Intelligent information retrieval agents are an emerging class of software designed to aid computer users in various aspects of their work. By observing the user's interaction with the computer to determine contextual cues, these agents can suggest information that is likely to be useful in the current context. Much research has studied the formalization of context (e.g., [2,5,4])), and rich context representations have been proposed (e.g., [18,19]). However, the circumstances in which information retrieval agents function strongly constrain the context extraction methods and representations that are practical for them to use. In order to provide robust support, information retrieval agents must automatically generate context descriptions in a wide, unpredictable range of subject areas; in order to provide information when it is most useful, they must make context-related decisions in real time, as rapidly as possible.
Because of their need to handle unpredictable subject areas, intelligent information retrieval agents generally forgo carefully-crafted, pre-specified context representation schemes in favor of representations gathered implicitly by observing the user working in some task context. In systems that seek to aid a user by retrieving documents relevant to the user's current context, a common approach is to analyze the content of the current document being accessed and retrieve similar documents, under the assumption that documents with similar content will be useful in the current context. These systems often index documents based on Term Frequency/Inverse Document Frequency , a term-based approach which focuses on the relationship of the document to the corpus. In particular, TFIDF does not take into account another contextual cue, the order in which the documents were accessed. Our goal is to develop a practical method for using information about document access patterns to help improve on standard techniques for selecting context-relevant documents.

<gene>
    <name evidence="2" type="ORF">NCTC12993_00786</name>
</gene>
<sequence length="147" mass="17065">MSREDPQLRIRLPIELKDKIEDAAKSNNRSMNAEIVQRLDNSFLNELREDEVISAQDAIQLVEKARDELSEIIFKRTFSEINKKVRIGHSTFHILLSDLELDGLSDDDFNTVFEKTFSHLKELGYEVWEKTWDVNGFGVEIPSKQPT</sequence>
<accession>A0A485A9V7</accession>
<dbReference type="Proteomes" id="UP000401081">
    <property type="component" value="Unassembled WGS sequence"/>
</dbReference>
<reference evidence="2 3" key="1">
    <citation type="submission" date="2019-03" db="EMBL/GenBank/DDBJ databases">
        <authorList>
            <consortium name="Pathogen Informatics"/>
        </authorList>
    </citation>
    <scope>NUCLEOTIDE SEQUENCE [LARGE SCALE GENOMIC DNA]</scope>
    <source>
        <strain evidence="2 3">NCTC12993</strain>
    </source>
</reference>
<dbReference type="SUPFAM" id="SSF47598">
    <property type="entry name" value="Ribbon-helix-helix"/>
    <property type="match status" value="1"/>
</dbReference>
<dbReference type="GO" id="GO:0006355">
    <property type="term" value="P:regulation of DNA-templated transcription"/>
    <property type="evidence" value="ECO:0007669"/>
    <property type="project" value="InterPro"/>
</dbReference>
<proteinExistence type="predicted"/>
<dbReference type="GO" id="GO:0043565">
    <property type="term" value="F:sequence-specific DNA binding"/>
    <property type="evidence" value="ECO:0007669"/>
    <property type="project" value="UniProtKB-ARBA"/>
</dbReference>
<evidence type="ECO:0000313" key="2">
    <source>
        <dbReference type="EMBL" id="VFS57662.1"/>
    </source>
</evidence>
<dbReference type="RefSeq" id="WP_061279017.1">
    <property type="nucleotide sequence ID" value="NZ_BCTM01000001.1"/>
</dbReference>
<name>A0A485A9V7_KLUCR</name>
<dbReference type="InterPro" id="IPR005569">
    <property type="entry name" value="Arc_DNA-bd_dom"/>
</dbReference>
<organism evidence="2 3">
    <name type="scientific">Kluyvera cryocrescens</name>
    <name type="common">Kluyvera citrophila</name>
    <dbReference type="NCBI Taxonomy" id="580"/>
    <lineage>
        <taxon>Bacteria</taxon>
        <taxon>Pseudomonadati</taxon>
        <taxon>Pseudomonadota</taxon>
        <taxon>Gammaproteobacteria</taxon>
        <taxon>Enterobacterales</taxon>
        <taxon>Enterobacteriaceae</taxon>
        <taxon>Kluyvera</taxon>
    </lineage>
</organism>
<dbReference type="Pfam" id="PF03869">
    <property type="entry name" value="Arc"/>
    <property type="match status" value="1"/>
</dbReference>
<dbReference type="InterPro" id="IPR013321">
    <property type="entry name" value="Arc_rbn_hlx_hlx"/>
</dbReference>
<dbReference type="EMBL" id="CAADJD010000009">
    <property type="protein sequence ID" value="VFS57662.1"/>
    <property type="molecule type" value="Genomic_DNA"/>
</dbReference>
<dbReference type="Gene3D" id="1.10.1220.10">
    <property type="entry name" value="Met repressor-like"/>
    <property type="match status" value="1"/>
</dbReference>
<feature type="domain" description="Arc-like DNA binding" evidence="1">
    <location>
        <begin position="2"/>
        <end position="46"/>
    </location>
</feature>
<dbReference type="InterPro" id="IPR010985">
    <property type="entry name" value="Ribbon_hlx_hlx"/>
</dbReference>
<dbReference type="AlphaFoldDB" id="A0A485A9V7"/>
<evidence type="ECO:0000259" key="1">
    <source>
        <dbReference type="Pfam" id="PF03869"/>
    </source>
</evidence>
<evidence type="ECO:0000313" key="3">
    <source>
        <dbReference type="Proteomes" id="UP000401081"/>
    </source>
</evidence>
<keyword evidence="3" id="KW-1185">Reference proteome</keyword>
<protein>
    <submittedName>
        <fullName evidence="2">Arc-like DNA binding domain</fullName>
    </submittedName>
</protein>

We are developing a context extraction algorithm, called WordSieve, to take advantage of implicit contextual information provided by considering the user's document access patterns over time. By considering information developed from the order in which the documents are accessed, the algorithm is able to make suggestions that reflect not only the content of documents, but also when documents with that content tend to be consulted. WordSieve has been implemented in an intelligent information retrieval agent, CALVIN, which observes users as they browse the world wide web, indexes the documents they access in a given context, and suggests those documents in similar contexts in the future . The success of this approach can be measured by whether it selects documents that are appropriate to the user and task context, even when no explicit description of the task is available to the system. In initial experiments, with CALVIN monitoring users who were given two browsing tasks, WordSieve outperformed TFIDF at matching documents to the tasks in which they were accessed.
This paper is organized as follows. We first discuss issues involved in selecting a context model for intelligent agents. Next we describe the WordSieve algorithm and its performance in our initial experiments. Finally, we discuss some issues raised by this work and its relationship to previous research.